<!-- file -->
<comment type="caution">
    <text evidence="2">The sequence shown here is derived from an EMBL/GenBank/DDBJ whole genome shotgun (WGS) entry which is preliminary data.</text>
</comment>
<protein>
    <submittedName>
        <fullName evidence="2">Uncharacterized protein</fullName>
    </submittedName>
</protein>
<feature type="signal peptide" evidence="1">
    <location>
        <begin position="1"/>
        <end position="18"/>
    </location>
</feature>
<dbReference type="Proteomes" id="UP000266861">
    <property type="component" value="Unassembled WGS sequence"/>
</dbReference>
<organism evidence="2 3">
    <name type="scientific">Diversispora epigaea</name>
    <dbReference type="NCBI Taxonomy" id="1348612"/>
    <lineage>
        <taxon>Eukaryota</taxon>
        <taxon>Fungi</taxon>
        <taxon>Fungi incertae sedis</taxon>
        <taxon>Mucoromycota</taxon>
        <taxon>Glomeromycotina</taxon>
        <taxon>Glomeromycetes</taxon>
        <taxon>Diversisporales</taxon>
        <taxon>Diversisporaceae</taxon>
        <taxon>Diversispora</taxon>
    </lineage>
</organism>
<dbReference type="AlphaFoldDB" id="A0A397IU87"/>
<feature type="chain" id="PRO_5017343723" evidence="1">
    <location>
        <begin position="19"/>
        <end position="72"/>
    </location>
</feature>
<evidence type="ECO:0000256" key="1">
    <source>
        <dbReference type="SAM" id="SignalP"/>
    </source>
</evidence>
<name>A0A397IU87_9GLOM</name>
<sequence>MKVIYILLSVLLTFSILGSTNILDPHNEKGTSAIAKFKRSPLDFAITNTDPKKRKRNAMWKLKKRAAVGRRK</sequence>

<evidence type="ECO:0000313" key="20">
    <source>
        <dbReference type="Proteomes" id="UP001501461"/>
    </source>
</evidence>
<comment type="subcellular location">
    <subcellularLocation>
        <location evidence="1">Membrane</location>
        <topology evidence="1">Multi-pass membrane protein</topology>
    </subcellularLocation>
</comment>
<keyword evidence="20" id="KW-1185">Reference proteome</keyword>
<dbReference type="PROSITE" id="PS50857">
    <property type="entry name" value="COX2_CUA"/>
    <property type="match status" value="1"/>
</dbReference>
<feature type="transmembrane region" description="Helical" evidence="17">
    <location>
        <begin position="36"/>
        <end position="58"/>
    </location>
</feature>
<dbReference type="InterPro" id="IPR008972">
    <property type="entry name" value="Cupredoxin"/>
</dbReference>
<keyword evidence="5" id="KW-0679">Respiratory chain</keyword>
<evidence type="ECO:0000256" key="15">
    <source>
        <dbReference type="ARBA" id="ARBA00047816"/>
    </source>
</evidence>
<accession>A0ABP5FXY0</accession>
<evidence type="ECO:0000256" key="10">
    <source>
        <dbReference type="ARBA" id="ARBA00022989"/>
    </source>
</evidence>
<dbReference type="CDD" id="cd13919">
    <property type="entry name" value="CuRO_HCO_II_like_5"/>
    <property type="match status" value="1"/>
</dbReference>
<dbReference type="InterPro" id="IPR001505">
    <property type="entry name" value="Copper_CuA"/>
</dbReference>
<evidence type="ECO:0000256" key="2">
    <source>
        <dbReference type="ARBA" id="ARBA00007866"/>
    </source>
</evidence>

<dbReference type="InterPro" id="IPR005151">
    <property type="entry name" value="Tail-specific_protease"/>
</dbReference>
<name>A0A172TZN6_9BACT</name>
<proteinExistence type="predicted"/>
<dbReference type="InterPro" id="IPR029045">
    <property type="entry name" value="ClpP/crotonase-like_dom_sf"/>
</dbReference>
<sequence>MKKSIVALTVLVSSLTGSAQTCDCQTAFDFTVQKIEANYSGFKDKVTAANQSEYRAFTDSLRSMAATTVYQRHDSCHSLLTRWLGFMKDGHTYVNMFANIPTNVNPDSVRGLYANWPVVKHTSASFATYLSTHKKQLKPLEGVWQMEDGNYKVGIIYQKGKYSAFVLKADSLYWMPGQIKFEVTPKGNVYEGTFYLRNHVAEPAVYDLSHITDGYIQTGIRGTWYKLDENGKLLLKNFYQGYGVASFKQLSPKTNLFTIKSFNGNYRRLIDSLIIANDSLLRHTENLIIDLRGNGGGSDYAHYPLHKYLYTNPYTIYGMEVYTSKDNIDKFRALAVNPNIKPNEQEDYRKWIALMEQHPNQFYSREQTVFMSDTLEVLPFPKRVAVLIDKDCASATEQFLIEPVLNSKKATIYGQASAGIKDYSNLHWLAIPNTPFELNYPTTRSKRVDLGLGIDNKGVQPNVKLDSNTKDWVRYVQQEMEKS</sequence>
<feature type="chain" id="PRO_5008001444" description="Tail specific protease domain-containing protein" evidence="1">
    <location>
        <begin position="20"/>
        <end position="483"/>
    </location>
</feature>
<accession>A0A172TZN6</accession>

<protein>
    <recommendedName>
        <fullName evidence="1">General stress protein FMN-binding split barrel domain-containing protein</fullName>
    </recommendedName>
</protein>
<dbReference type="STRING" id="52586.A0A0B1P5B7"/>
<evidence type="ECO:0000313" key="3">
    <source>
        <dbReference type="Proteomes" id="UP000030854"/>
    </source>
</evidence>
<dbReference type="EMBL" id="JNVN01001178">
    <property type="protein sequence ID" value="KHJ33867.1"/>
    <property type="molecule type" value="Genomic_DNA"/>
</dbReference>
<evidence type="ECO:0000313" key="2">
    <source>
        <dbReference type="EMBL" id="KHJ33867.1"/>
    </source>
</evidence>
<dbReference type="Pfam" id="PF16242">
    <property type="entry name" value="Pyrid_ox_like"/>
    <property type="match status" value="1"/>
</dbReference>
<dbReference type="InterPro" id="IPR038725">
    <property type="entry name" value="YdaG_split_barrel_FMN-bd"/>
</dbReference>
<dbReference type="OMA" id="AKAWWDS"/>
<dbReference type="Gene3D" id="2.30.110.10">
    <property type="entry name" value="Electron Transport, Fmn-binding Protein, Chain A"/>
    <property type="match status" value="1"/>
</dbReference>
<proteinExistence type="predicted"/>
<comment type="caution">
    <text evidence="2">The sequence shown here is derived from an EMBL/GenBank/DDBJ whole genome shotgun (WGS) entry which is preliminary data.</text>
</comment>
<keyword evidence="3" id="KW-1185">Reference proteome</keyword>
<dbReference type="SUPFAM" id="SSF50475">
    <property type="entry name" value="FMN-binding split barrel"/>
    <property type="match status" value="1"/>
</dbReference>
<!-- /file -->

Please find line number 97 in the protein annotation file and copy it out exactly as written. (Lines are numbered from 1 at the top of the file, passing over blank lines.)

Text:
    <property type="entry name" value="Tail-specific_protease"/>